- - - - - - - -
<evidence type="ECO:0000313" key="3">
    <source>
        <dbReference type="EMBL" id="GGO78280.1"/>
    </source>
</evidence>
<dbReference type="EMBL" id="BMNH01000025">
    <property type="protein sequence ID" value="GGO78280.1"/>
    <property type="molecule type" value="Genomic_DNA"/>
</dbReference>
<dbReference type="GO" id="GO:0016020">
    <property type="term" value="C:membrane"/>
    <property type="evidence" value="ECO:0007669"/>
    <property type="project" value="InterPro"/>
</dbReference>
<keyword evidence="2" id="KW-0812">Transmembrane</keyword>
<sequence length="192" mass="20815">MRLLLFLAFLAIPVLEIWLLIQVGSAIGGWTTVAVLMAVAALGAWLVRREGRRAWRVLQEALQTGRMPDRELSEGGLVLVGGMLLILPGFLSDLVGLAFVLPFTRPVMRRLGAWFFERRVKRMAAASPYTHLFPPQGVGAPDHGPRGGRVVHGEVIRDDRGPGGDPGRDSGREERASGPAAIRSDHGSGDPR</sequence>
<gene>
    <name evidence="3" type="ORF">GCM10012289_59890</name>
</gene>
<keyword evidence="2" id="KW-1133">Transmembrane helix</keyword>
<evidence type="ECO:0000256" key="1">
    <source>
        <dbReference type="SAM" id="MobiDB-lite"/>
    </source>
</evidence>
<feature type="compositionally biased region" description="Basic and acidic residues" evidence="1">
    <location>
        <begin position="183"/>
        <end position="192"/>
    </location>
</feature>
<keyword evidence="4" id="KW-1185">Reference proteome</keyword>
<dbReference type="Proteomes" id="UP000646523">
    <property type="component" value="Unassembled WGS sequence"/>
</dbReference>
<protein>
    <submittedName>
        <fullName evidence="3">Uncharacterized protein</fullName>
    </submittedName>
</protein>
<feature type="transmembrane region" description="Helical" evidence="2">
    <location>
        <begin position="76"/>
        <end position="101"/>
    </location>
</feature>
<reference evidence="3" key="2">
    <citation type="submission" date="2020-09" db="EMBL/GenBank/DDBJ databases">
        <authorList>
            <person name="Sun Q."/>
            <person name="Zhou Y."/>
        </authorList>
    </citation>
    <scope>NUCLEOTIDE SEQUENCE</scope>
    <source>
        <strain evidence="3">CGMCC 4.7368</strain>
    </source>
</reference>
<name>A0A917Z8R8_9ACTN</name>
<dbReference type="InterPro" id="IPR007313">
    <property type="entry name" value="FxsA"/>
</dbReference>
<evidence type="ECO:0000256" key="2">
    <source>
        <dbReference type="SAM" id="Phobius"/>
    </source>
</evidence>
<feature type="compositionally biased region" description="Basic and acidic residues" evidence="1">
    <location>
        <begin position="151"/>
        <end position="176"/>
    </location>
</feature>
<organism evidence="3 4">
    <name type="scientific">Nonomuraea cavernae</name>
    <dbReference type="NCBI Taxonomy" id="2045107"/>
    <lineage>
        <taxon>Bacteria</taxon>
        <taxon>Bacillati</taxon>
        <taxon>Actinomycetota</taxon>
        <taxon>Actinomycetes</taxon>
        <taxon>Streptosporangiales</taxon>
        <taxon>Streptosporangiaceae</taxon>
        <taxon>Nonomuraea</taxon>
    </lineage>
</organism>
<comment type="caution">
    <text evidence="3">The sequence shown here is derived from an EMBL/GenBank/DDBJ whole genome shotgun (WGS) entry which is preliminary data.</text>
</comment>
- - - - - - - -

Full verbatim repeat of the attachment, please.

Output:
<evidence type="ECO:0000313" key="3">
    <source>
        <dbReference type="EMBL" id="GGO78280.1"/>
    </source>
</evidence>
<dbReference type="EMBL" id="BMNH01000025">
    <property type="protein sequence ID" value="GGO78280.1"/>
    <property type="molecule type" value="Genomic_DNA"/>
</dbReference>
<dbReference type="GO" id="GO:0016020">
    <property type="term" value="C:membrane"/>
    <property type="evidence" value="ECO:0007669"/>
    <property type="project" value="InterPro"/>
</dbReference>
<keyword evidence="2" id="KW-0812">Transmembrane</keyword>
<sequence length="192" mass="20815">MRLLLFLAFLAIPVLEIWLLIQVGSAIGGWTTVAVLMAVAALGAWLVRREGRRAWRVLQEALQTGRMPDRELSEGGLVLVGGMLLILPGFLSDLVGLAFVLPFTRPVMRRLGAWFFERRVKRMAAASPYTHLFPPQGVGAPDHGPRGGRVVHGEVIRDDRGPGGDPGRDSGREERASGPAAIRSDHGSGDPR</sequence>
<gene>
    <name evidence="3" type="ORF">GCM10012289_59890</name>
</gene>
<keyword evidence="2" id="KW-1133">Transmembrane helix</keyword>
<evidence type="ECO:0000256" key="1">
    <source>
        <dbReference type="SAM" id="MobiDB-lite"/>
    </source>
</evidence>
<feature type="compositionally biased region" description="Basic and acidic residues" evidence="1">
    <location>
        <begin position="183"/>
        <end position="192"/>
    </location>
</feature>
<keyword evidence="4" id="KW-1185">Reference proteome</keyword>
<dbReference type="Proteomes" id="UP000646523">
    <property type="component" value="Unassembled WGS sequence"/>
</dbReference>
<protein>
    <submittedName>
        <fullName evidence="3">Uncharacterized protein</fullName>
    </submittedName>
</protein>
<feature type="transmembrane region" description="Helical" evidence="2">
    <location>
        <begin position="76"/>
        <end position="101"/>
    </location>
</feature>
<reference evidence="3" key="2">
    <citation type="submission" date="2020-09" db="EMBL/GenBank/DDBJ databases">
        <authorList>
            <person name="Sun Q."/>
            <person name="Zhou Y."/>
        </authorList>
    </citation>
    <scope>NUCLEOTIDE SEQUENCE</scope>
    <source>
        <strain evidence="3">CGMCC 4.7368</strain>
    </source>
</reference>
<name>A0A917Z8R8_9ACTN</name>
<dbReference type="InterPro" id="IPR007313">
    <property type="entry name" value="FxsA"/>
</dbReference>
<evidence type="ECO:0000256" key="2">
    <source>
        <dbReference type="SAM" id="Phobius"/>
    </source>
</evidence>
<feature type="compositionally biased region" description="Basic and acidic residues" evidence="1">
    <location>
        <begin position="151"/>
        <end position="176"/>
    </location>
</feature>
<organism evidence="3 4">
    <name type="scientific">Nonomuraea cavernae</name>
    <dbReference type="NCBI Taxonomy" id="2045107"/>
    <lineage>
        <taxon>Bacteria</taxon>
        <taxon>Bacillati</taxon>
        <taxon>Actinomycetota</taxon>
        <taxon>Actinomycetes</taxon>
        <taxon>Streptosporangiales</taxon>
        <taxon>Streptosporangiaceae</taxon>
        <taxon>Nonomuraea</taxon>
    </lineage>
</organism>
<comment type="caution">
    <text evidence="3">The sequence shown here is derived from an EMBL/GenBank/DDBJ whole genome shotgun (WGS) entry which is preliminary data.</text>
</comment>